Pho­tog­ra­phy had an­other im­por­tant func­tion - it ex­panded peo­ple’s knowl­edge of the world. As its pop­u­lar­ity grew, those who could af­ford to do so would travel abroad, tak­ing pic­tures of fa­mous land­marks and build­ings. This in turn in­spired more peo­ple to travel, ei­ther in the UK or over­seas, helped by the ex­pan­sion of the rail­ways and the pub­li­ca­tion of travel guides such as the Brad­shaw’s hand­books. Thus, pho­tog­ra­phy be­came part of the great travel rev­o­lu­tion of the 19th cen­tury, when more peo­ple than ever be­fore were able to af­ford to get out and about.

An­other ma­jor rev­o­lu­tion for the late Vic­to­ri­ans was the in­tro­duc­tion of the first Ko­dak cam­era in 1888 (see YFH 186, p96 for a his­tory of the Ko­dak Brownie). Mar­keted with the slo­gan ‘you press the but­ton, we do the rest’, this cheap, easy-to-use cam­era car­ried a roll of film that could take 100 pic­tures. The cam­era was then sent to Ko­dak for de­vel­op­ing and print­ing. This marked the be­gin­ning of am­a­teur pho­tog­ra­phy. By the turn of the cen­tury most peo­ple could af­ford a Ko­dak cam­era, and soon fam­ily al­bums were be­ing filled with per­sonal snap­shots of hol­i­days, days out, wed­dings and so on. Peo­ple still went to stu­dios for of­fi­cial por­traits, but in­for­mal pic­tures be­came in­creas­ingly pop­u­lar. The style of pic­tures no­tice­ably changed; the old con­ven­tion of putting on a se­ri­ous face for the cam­era grad­u­ally dis­ap­peared in favour of fun, re­laxed shots that were much more re­flec­tive of peo­ple’s real moods, per­son­al­i­ties and in­ter­ests.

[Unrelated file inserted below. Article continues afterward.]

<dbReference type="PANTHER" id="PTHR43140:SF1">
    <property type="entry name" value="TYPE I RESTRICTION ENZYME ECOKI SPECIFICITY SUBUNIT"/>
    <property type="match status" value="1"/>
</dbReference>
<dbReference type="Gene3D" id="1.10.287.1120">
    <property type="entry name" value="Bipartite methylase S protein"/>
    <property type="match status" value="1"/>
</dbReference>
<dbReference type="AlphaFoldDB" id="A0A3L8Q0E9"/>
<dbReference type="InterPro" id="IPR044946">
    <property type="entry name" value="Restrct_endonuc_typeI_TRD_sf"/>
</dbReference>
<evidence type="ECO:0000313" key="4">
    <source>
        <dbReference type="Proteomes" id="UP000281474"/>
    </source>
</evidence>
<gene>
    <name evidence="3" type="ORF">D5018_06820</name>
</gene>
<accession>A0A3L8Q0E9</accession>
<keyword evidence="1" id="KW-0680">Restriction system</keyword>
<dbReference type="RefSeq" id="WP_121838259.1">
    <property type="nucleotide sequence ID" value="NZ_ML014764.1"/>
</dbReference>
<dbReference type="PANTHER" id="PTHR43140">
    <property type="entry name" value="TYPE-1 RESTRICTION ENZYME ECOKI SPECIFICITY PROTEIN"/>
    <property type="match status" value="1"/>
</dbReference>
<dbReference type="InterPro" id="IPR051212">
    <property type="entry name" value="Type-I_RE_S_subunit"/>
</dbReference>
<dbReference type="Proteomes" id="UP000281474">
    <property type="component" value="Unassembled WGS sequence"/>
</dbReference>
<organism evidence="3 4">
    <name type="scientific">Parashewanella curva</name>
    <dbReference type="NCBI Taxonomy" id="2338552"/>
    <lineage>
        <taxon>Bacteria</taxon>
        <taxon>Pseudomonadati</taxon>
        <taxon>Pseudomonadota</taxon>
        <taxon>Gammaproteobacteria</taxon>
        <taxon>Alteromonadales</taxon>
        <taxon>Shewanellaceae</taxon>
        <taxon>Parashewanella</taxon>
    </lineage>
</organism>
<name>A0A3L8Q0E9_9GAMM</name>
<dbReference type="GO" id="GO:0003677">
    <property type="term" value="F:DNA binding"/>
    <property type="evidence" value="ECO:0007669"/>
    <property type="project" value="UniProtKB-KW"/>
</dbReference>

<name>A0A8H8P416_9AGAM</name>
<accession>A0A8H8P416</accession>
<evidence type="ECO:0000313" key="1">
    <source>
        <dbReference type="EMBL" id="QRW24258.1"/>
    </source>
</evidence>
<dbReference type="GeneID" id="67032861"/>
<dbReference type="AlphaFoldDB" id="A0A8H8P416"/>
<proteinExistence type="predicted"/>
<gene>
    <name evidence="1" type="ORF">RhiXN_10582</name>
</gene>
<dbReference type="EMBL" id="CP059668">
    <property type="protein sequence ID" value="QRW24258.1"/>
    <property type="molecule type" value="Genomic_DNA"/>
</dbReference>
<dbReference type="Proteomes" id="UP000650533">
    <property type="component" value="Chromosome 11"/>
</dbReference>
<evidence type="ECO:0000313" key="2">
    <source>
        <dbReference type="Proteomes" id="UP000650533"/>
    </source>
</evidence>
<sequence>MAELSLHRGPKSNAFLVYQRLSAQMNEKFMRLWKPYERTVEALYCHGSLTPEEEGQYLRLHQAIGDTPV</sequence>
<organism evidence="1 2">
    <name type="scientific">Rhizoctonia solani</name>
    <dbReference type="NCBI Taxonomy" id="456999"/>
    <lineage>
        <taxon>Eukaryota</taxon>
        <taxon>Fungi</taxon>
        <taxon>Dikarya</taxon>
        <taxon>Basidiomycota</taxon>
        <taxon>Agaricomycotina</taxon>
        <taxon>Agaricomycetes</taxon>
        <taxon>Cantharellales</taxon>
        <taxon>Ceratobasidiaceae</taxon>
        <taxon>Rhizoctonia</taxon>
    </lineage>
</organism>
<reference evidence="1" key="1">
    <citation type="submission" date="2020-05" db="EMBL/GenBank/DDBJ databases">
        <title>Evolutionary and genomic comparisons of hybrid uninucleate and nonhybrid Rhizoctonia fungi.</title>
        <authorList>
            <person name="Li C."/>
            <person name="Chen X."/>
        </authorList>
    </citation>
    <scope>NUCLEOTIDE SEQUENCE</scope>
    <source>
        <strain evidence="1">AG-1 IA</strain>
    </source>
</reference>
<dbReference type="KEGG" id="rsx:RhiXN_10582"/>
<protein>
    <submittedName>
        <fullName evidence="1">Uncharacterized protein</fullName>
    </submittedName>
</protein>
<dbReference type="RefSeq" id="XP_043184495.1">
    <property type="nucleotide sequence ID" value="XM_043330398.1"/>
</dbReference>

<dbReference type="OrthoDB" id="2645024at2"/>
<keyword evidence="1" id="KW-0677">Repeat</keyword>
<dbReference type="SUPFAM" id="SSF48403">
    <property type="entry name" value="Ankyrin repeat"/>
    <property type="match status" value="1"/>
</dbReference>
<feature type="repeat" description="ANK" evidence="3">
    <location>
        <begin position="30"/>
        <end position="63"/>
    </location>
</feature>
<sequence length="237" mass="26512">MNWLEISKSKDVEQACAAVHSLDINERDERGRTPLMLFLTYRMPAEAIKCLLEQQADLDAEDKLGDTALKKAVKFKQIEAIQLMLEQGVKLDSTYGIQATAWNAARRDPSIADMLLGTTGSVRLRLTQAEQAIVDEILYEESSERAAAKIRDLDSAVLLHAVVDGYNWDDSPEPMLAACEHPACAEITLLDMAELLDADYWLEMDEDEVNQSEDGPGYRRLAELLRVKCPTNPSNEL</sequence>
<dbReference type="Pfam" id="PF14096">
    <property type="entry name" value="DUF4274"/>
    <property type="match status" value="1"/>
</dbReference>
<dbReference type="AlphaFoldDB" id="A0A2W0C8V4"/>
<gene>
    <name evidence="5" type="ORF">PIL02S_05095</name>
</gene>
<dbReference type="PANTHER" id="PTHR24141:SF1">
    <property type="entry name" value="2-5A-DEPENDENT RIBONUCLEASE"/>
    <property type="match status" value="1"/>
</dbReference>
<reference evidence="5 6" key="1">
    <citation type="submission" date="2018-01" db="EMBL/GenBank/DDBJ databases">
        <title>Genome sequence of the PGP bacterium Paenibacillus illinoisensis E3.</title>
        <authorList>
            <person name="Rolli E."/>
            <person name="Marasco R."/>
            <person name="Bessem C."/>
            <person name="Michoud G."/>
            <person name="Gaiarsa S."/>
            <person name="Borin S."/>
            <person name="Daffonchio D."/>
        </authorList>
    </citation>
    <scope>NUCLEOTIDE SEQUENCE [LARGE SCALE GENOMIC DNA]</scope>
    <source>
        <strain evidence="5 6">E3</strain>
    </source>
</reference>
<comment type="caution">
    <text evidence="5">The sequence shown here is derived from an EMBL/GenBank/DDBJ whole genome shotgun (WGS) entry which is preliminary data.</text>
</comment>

On­go­ing de­vel­op­ments in the style and so­phis­ti­ca­tion of cam­eras and pro­cess­ing tech­niques through­out the 20th cen­tury brought about the dig­i­tal rev­o­lu­tion, which has opened up even greater op­por­tu­ni­ties for self­por­trai­ture and the build­ing of a very per­sonal li­brary of trea­sured me­mories.

By the 1840s, im­prove­ments had brought ex­po­sure times down to less than a minute

Fox Tal­bot, pho­tographed by Richard Beard in 1841

An im­age of Con­stance Tal­bot, the pho­tog­ra­pher's wife

This im­age of a lat­ticed win­dow at La­cock Abbey taken in 1835 was made from what is be­lieved to be the old­est pho­to­graphic neg­a­tive in ex­is­tence

Fox Tal­bot pic­tured in 1864

Fox Tal­bot (far right) at the Read­ing Es­tab­lish­ment in 1846

Above: Da­guerre’s ‘Boule­vard du Tem­ple’, a scene he pho­tographed in Paris in 1838 Eight: Louis Da­guerre in 1844

A pho­to­graphic stu­dio in the 1880s – here aided by elec­tric light

A Vic­to­rian pho­to­graphic stu­dio